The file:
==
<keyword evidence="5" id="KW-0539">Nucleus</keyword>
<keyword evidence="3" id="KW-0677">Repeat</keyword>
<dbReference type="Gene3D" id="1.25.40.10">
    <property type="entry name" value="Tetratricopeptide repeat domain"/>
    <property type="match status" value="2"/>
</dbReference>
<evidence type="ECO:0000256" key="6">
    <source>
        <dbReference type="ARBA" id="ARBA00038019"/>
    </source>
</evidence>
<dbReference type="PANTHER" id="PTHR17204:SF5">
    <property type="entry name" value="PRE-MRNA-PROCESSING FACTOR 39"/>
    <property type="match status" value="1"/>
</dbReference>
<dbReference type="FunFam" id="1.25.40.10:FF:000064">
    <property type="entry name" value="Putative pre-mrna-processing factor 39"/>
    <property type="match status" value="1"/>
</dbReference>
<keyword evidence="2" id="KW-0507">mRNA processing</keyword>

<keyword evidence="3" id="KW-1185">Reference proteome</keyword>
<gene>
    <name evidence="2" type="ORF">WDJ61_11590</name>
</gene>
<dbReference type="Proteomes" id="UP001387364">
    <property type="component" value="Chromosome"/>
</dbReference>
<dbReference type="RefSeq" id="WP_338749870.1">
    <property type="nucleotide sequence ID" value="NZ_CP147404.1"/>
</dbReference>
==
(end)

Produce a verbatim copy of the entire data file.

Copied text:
<keyword evidence="5" id="KW-0539">Nucleus</keyword>
<keyword evidence="3" id="KW-0677">Repeat</keyword>
<dbReference type="Gene3D" id="1.25.40.10">
    <property type="entry name" value="Tetratricopeptide repeat domain"/>
    <property type="match status" value="2"/>
</dbReference>
<evidence type="ECO:0000256" key="6">
    <source>
        <dbReference type="ARBA" id="ARBA00038019"/>
    </source>
</evidence>
<dbReference type="PANTHER" id="PTHR17204:SF5">
    <property type="entry name" value="PRE-MRNA-PROCESSING FACTOR 39"/>
    <property type="match status" value="1"/>
</dbReference>
<dbReference type="FunFam" id="1.25.40.10:FF:000064">
    <property type="entry name" value="Putative pre-mrna-processing factor 39"/>
    <property type="match status" value="1"/>
</dbReference>
<keyword evidence="2" id="KW-0507">mRNA processing</keyword>

<keyword evidence="3" id="KW-1185">Reference proteome</keyword>
<gene>
    <name evidence="2" type="ORF">WDJ61_11590</name>
</gene>
<dbReference type="Proteomes" id="UP001387364">
    <property type="component" value="Chromosome"/>
</dbReference>
<dbReference type="RefSeq" id="WP_338749870.1">
    <property type="nucleotide sequence ID" value="NZ_CP147404.1"/>
</dbReference>